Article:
Area: 48, 845 sq. km. (about twice the size of
Land boundaries (total): 1,524 km. Austria 91
km.; Czech Republic 215 km.; Hungary 677 km.;
Poland 444 km.; Ukraine 97 km.
Terrain: Landlocked with high mountains in the
north, low mountains in the center, hills to the
west, Danube River basin in the south.
Climate: Temperate; average temperature in
January 26.5°F; in July 68°F. Annual
Elevation: Lowest point, Bodrok River 94 m.
Highest point, Gerlachovsky Stit 2,655 m.
Nationality: Noun and adjective--Slovak(s).
Population (May 2001 census*): 5,379,455.
Bratislava (428,672), Kosice (236,093), Zilina
(156,361), Nitra (163,540), Presov (161,782),
Banska Bystrica (111,984).
Annual population growth rate (2001 est.):
Ethnic groups (2001): Slovaks 85.8%, Hungarians
9.7%, Roma 1.7%, Czechs 0.8%, Ruthenians 0.4%,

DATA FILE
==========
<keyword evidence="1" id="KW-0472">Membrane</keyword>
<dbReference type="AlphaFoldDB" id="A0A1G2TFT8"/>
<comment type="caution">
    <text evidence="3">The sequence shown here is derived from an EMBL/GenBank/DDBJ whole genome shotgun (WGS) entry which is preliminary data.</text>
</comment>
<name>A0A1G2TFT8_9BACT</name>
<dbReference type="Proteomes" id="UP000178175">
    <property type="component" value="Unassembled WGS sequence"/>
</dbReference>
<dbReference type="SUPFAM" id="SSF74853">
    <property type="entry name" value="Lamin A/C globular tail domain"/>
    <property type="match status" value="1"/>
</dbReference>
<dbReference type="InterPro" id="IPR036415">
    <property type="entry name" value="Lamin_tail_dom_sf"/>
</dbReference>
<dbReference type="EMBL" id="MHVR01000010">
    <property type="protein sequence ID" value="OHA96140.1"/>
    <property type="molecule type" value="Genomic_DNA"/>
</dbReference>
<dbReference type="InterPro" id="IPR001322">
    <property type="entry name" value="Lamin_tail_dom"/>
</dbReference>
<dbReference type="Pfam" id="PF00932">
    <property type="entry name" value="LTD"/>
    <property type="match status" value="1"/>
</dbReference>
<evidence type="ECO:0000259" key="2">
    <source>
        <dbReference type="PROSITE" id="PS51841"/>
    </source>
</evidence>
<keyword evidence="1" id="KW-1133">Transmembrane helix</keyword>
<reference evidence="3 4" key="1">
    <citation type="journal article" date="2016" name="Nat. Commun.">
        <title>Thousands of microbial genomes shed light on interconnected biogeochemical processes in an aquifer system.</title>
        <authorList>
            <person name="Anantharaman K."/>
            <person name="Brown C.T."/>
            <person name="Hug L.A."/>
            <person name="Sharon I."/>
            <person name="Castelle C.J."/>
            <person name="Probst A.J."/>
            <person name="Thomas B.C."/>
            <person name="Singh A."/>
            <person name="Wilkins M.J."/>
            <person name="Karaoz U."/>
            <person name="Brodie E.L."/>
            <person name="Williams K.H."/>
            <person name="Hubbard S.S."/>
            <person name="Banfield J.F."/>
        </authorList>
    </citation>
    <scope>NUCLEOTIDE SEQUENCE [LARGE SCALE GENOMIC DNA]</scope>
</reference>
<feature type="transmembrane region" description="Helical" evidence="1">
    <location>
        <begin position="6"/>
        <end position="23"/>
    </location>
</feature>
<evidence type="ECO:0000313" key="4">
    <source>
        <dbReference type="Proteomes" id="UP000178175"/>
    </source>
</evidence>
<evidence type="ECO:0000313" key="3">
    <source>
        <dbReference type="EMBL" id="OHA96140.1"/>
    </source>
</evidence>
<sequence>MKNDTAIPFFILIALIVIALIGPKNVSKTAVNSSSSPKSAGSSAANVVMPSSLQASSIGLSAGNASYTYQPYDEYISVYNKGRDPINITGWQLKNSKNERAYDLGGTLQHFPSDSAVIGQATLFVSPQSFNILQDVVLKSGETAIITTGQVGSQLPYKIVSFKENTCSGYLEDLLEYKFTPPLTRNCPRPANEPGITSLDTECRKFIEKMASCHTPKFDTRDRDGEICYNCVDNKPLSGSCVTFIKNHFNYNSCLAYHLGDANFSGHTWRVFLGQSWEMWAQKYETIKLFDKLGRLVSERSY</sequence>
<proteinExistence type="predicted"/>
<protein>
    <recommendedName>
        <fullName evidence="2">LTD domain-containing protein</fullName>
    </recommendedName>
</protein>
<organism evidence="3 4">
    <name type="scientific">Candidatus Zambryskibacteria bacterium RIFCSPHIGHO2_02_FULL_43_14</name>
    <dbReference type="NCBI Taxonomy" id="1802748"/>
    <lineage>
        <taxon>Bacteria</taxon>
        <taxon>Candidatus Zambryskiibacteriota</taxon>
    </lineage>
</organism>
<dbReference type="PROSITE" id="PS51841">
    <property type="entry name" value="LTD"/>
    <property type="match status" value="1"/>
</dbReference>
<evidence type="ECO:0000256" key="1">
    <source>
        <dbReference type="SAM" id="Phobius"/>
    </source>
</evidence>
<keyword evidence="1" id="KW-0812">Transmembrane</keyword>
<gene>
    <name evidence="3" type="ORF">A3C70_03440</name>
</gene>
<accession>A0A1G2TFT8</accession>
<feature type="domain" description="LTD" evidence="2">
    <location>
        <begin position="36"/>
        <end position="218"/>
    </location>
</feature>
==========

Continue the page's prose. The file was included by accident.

Ukranians 0.2%, other 1.4%. Unofficial estimates
place the Roma population between 6%-10%.
Religions (2001): Roman Catholic 69%, Protestant
9%, Greek Catholic 4%, Orthodox 0.9%, other
0.6%, unknown 3.5%, 13% report no affiliation.
Languages: Slovak (official), Hungarian,
Ruthenian, Romany, and Ukrainian. Education:
Health: Life expectancy (2001)--78 yrs.
females; 70 yrs. males.
Work force (2.1 million in 2001): Industry,
construction, commerce--61%; financial,
commercial, health services--18%;
government and education--15%;
Type: Parliamentary republic.
Independence: The Slovak Republic was
established January 1, 1993 (former Czechoslovak
Republic established 1918).
Constitution: Signed September 3, 1992.
Branches: Executive--president (head of
state), prime minister (head of government),